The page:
Landslide derived boulder mobility in Arroyo Hondo
- Author(s): Mason, Nicholas
- Advisor(s): Finnegan, Noah
- et al.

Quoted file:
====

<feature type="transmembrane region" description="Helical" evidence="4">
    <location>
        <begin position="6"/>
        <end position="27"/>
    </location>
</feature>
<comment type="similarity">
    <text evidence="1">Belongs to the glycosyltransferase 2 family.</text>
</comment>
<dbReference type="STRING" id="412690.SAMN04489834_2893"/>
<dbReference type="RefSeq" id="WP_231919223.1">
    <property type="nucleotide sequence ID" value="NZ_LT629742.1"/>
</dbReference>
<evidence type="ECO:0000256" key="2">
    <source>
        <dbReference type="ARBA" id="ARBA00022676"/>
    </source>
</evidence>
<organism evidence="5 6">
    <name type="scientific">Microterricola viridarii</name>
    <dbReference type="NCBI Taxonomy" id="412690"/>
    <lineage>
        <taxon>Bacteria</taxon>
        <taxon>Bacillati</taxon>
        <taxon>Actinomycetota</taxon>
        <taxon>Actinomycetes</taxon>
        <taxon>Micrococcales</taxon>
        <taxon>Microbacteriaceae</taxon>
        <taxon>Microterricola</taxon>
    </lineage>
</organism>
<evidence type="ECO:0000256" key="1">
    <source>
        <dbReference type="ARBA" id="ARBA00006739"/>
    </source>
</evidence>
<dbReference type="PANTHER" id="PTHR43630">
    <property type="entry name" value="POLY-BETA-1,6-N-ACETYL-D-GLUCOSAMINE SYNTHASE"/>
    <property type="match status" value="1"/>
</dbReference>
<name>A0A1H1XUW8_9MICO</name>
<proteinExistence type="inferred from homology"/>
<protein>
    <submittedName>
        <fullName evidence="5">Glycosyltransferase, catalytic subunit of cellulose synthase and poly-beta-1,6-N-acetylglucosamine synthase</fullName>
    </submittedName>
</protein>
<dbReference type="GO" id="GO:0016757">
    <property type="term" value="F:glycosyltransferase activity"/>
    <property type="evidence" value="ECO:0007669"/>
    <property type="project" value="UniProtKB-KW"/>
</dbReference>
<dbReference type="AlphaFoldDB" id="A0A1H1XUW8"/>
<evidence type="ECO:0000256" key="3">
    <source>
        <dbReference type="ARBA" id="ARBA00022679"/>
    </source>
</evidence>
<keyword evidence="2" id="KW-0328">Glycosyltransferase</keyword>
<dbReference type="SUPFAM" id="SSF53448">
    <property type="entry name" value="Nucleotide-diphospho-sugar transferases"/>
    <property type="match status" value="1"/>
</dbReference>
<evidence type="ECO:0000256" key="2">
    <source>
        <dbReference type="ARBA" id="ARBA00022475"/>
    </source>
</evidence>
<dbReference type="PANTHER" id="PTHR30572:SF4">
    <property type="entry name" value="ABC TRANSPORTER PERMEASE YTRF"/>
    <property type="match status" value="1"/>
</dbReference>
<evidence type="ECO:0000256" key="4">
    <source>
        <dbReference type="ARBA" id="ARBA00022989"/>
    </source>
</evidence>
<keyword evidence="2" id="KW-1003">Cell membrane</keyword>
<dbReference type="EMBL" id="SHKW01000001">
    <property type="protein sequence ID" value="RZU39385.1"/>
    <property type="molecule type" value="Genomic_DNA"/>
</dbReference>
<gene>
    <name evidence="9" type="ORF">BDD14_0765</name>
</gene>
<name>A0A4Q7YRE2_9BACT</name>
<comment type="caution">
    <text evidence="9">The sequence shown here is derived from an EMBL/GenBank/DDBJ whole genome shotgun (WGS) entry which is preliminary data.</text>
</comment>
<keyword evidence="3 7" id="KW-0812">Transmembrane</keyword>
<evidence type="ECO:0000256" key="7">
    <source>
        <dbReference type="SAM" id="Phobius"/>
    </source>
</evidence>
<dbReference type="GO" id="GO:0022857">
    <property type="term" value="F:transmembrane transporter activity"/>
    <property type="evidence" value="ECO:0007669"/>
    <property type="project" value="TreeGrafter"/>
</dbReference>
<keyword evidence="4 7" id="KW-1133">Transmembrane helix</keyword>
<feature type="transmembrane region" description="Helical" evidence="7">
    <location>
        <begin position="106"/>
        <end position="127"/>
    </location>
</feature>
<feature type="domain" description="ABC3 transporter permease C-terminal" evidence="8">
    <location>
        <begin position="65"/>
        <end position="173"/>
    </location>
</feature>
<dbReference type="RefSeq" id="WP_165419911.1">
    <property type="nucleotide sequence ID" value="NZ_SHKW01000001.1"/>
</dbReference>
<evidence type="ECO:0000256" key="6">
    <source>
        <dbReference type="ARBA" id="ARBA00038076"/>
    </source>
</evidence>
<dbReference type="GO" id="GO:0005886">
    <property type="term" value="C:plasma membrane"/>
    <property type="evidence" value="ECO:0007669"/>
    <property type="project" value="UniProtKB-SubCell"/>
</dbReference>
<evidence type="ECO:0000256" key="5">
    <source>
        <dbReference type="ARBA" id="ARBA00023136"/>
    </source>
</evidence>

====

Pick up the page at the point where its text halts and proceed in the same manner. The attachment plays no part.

Tectonically active orogens typically produce deeply incised river valleys.These deep river valleys create steep valley walls which increase the likelihood of slope failure. As landslide deposits fill valleys, rivers can either mobilize the deposits or incise new valleys around the landslide toes. Here, I investigate Arroyo Hondo, a river in central California’s actively uplifting Diablo Range, a part of the Pacific Coast Ranges of Northern California. The Oak Ridge earthflow is a slow-moving landslide that has been failing into Arroyo Hondo for at least the last century, translating blocks of Franciscan Mélange down into the steep-walled valley below. Through remote sensing, field measurements, and hydraulic modeling, I show that Arroyo Hondo has steepened its profile due to boulder input at the landslide toe so that it is capable of mobilizing the largest grain size fraction (D99) of the deposit. These results show that landslide-impacted river reaches, despite receiving extremely coarse material from hillslopes, can evolve to move the coarse sediment supply, like other alluvial rivers. This point is underscored by the fact that river slopes have relaxed below inactive landslides in the field area, suggesting diffusion over time from boulder transport.